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Music

The moment Jamie Foxx won over Ray Charles

Jamie Foxx was born to play Ray Charles. Yes, he was born to play Ray Charles. And he was deservedly commended for his performance as the pianist, bringing great humanity and integrity to a role that could have been underserved by a caricature performance. But there’s nothing that could be described as docile by the actor himself, instead he brings a level of understanding and respect for the musician he is set to emulate.

But the hardest audition was his audition in front of Charles himself, as he needed to show his abilities as both an actor and a musician. What’s obvious from the get-go is that Charles was more than happy to let Foxx perform alongside him, and in the available footage, it is clear that the two men were more than happy to jam together. And from the available footage, it transpires that the two men were clearly playing in synch, sparking off one another.

“It was like waiting in a doctor’s office,” Foxx recalled. “Do I have it, or do I not have it? Ray walks in and says ‘You know what, man, if you can play the blues, baby, you can do anything. Don’t worry about playing me.’ So he gets on one piano, I get on the other, and we start playing the blues back and forth.” It clearly helped that Foxx is also a musician by trade and vocation, which likely helped him to win over the trust of one Charles. And from the duelling pianos came the sound of a man who was guided by a propensity to perform barrelling piano solos, as well as steal the hearts of all around them.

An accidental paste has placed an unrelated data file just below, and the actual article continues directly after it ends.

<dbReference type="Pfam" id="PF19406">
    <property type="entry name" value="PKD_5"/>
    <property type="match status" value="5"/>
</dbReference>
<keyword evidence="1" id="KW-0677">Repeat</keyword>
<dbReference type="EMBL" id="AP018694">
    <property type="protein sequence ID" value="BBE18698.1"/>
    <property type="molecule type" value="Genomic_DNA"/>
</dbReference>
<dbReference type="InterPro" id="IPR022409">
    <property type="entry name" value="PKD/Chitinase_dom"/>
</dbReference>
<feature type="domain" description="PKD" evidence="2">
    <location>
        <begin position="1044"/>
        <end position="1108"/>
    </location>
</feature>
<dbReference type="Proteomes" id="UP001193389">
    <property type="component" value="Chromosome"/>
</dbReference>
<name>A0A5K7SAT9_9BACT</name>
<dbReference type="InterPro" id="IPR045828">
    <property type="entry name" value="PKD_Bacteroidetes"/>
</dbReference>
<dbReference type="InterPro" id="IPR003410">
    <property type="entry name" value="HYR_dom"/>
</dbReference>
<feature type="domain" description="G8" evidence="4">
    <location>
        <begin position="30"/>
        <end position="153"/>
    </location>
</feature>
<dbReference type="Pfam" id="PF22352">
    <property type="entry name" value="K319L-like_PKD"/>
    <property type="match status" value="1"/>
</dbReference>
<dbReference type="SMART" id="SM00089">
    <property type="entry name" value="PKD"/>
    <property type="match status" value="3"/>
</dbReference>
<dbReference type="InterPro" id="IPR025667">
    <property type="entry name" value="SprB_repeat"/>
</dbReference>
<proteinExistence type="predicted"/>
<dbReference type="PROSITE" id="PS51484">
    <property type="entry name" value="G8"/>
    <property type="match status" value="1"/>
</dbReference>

Foxx’s natural abilities to play music made him stand out from the crowd, and it might explain why he felt a certain kinship with his subject, happily realising the properties of his past work. Foxx also allowed some of his own personality to shine through the proceedings which explains why it’s the performance of his life. It’s certainly a more impassioned performance and well-rounded portrait than the more casual performances seen in either Django Unchained or Baby Driver.

Such is the way of things, Foxx delivered a portrait that was based almost entirely on principal, instinct and truth. And such is the way of his work, he let the performance do the heavy work for the audience, giving them the permission to impart their own level of truth onto the work as it stood. Foxx is brilliant as the pianist and doesn’t just embody the piano player, he is the piano player. And in his effort to become Charles, he captures Charles at his most playful, pensive and passionate.

If you ask me, his work is closer to Charles than Rami Malek‘s is to Freddie Mercury’s, and in his efforts to become something of a more impressive musician, he ultimately wound up becoming the most honest portrait of a piano player yet seen onscreen. It was soul. It was wholesome. It was blues.